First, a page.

Operations, Information and Decisions Papers

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Journal Article

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Management Science





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This paper develops a model of dynamic pricing with endogenous intertemporal demand. In the model, there is a monopolist who sells a finite inventory over a finite time horizon. The seller adjusts prices dynamically to maximize revenue. Customers arrive continually over the duration of the selling season. At each point in time, customers may purchase the product at current prices, remain in the market at a cost to purchase later, or exit, and they wish to maximize individual utility. The customer population is heterogeneous along two dimensions: they may have different valuations for the product and different degrees of patience (waiting costs).

We demonstrate that heterogeneity in both valuation and patience is important because they jointly determine the structure of optimal pricing policies. In particular, when high-value customers are proportionately less patient, markdown pricing policies are effective because the high-value customers would buy early at high prices while the low-value customers are willing to wait (i.e., they are not lost). On the other hand, when the high-value customers are more patient than the low-value customers, prices should increase over time to discourage inefficient waiting. Contrary to intuition, we find that strategic waiting by customers may sometimes benefit the seller: when low-value customers wait, they compete for availability with high-value customers and thus increase their willingness to pay. Our results also shed light on how the composition of the customer population affects optimal revenue, consumer surplus, and social welfare. Finally, we consider the long-run problem of selecting the optimal initial stocking quantity.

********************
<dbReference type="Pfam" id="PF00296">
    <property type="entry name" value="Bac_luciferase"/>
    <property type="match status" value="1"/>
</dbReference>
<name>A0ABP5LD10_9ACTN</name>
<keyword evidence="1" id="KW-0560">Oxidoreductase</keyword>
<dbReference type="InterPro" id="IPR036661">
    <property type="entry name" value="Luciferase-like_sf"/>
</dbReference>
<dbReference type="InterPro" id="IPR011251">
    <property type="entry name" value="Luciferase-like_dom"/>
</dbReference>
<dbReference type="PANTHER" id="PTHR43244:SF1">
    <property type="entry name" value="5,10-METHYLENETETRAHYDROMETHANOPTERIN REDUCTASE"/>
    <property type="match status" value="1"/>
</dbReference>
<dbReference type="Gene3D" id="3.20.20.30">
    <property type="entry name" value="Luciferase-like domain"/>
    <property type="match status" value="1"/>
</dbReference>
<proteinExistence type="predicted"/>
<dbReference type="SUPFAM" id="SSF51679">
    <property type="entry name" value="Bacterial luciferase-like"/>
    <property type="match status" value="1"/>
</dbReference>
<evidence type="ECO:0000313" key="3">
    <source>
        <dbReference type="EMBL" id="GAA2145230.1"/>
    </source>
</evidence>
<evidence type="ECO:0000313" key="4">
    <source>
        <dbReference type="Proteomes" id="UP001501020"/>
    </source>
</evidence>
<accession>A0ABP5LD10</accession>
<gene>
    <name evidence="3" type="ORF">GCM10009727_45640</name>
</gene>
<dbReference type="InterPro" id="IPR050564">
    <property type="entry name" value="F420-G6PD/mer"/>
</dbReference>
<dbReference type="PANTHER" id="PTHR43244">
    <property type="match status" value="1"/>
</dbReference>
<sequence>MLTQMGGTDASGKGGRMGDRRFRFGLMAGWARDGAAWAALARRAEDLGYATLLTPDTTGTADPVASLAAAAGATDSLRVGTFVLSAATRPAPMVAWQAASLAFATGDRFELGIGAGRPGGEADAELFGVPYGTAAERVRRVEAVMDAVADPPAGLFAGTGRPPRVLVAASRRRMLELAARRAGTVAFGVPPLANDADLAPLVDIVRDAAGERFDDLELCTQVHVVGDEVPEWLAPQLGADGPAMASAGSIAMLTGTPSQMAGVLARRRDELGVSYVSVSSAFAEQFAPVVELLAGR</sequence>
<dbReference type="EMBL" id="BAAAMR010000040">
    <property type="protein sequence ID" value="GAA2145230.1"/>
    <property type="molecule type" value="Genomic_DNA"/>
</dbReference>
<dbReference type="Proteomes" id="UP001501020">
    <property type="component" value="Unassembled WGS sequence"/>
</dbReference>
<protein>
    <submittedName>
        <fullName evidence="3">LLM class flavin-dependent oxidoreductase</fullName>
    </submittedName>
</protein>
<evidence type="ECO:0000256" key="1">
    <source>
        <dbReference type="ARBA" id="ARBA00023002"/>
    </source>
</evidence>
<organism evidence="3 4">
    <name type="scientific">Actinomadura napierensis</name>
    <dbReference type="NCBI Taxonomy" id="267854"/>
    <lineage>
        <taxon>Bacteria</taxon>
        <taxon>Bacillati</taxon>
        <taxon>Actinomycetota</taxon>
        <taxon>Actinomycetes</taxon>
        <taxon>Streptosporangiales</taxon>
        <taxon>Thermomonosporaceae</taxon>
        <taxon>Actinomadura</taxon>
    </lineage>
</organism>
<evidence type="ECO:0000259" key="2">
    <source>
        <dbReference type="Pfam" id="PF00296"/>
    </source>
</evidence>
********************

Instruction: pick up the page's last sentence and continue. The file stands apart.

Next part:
dynamic pricing, strategic customer behavior, heterogeneity, intertemporal substitution, rationing



Date Posted: 27 November 2017

This document has been peer reviewed.